• Tweaking the Genetic Code: Debunking Attempts to Engineer Evolution

    12/01/2009 9:22:15 AM PST · by GodGunsGuts · 26 replies · 1,287+ views
    ACTS & FACTS ^ | December 2009 | Jeffrey Tomkins, Ph.D.
    A new concept making its way through the scientific community holds that just a few key changes in the right genes will result in a whole new life form as different from its progenitor as a bird is from a lizard![1] This idea is being applied to a number of key problems in the evolutionary model, one of which is the lack of transitional forms in both the fossil record and the living (extant) record. The new concept supposedly adds support to the "punctuated equilibrium" model proposed by the late Harvard paleontologist Stephen J. Gould. Dr. Gould derived his ideas...
  • News to Note, October 31, 2009: A weekly feature examining news from the biblical viewpoint

    10/31/2009 8:19:10 AM PDT · by GodGunsGuts · 6 replies · 678+ views
    AiG ^ | October 31, 2009
    (See all these news nuggets and more by clicking the excerpt link below): 1. BBC News: “Darwin Teaching ‘Divides Opinion’” Darwinism is a controversial topic, and many believe creation should be taught in the classroom. But why is that news? 2. ScienceDaily: “Junk DNA Mechanism that Prevents Two Species from Reproducing Discovered” Has the U.S. government finally supported creationist research? Alas, no, but the results of a National Institutes of Health study fit squarely within the young-earth creation framework. 3. PhysOrg: “Charles Darwin Really Did Have Advanced Ideas about the Origin of Life” Charles Darwin was convinced that life’s origin...
  • Research team finds important role for junk DNA

    05/24/2009 6:28:34 AM PDT · by SeekAndFind · 10 replies · 767+ views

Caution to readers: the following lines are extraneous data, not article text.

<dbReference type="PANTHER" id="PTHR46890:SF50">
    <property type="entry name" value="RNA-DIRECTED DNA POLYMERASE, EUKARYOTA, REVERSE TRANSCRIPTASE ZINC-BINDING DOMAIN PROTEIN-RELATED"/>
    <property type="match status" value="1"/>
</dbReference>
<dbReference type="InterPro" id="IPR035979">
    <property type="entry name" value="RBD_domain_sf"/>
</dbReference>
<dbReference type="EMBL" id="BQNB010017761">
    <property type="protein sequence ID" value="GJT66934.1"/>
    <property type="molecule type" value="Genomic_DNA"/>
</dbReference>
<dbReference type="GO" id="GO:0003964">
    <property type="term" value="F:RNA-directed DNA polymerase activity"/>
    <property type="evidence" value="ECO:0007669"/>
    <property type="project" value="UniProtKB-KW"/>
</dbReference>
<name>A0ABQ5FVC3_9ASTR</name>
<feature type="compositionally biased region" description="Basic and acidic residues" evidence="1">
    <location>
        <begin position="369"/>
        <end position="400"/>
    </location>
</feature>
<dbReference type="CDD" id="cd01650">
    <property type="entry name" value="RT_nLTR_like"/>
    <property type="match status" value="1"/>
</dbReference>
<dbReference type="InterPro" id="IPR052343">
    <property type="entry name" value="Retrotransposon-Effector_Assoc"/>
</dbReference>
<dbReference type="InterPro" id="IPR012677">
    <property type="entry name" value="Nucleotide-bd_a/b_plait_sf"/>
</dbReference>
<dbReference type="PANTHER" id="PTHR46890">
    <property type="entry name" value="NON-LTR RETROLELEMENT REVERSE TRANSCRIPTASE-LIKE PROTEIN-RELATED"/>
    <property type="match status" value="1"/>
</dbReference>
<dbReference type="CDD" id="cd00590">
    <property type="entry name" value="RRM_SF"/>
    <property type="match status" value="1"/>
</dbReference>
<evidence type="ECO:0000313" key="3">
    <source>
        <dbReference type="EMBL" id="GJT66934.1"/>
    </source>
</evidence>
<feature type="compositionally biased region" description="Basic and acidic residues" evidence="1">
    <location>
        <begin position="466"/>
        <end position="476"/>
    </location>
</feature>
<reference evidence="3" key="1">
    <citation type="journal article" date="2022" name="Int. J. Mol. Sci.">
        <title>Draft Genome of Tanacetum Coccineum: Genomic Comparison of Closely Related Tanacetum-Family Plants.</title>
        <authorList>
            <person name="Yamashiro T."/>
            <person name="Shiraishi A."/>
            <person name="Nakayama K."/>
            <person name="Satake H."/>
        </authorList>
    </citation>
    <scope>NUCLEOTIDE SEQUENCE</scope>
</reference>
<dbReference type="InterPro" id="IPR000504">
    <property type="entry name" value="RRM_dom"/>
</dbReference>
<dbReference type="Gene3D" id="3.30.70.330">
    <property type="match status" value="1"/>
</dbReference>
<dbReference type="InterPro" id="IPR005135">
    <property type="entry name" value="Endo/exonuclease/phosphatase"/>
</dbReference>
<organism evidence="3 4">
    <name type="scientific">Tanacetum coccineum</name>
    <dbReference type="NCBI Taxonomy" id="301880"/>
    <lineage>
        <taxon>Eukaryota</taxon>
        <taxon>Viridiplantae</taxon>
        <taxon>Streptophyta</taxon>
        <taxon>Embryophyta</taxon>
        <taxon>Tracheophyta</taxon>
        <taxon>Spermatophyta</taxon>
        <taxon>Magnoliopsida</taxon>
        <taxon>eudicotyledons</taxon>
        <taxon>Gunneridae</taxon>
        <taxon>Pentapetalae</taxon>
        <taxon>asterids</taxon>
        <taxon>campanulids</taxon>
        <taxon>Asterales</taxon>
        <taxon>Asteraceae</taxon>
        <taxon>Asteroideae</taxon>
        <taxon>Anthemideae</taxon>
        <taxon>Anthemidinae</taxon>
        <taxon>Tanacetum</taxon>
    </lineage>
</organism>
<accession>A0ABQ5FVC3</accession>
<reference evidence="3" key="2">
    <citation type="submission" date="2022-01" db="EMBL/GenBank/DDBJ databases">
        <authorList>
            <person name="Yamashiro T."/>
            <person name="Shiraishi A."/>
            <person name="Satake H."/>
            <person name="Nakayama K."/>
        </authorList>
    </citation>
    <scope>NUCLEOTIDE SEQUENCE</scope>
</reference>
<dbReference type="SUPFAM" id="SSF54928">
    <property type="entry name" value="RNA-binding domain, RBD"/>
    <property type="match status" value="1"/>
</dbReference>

News at Princeton ^ | 5/22/2009 | Kitta MacPherson
    Scientists have called it "junk DNA." They have long been perplexed by these extensive strands of genetic material that dominate the genome but seem to lack specific functions. Why would nature force the genome to carry so much excess baggage? Now researchers from Princeton University and Indiana University who have been studying the genome of a pond organism have found that junk DNA may not be so junky after all. They have discovered that DNA sequences from regions of what had been viewed as the "dispensable genome" are actually performing functions that are central for the organism. They have concluded...
  • 'Junk' DNA Has Important Role, Researchers Find

    05/21/2009 9:21:28 AM PDT · by Maelstorm · 22 replies · 1,108+ views
    http://www.sciencedaily.com ^ | May 21, 2009 | Princeton University
    Scientists have called it "junk DNA." They have long been perplexed by these extensive strands of genetic material that dominate the genome but seem to lack specific functions. Why would nature force the genome to carry so much excess baggage? Now researchers from Princeton University and Indiana University who have been studying the genome of a pond organism have found that junk DNA may not be so junky after all. They have discovered that DNA sequences from regions of what had been viewed as the "dispensable genome" are actually performing functions that are central for the organism. They have concluded...
  • When "Junk DNA" Isn't Junk: Farewell to a Darwinist Standard Response

    04/29/2009 5:16:55 PM PDT · by GodGunsGuts · 66 replies · 1,262+ views
    Discovery Institute ^ | April 28, 2009 | Richard Sternberg, Ph.D.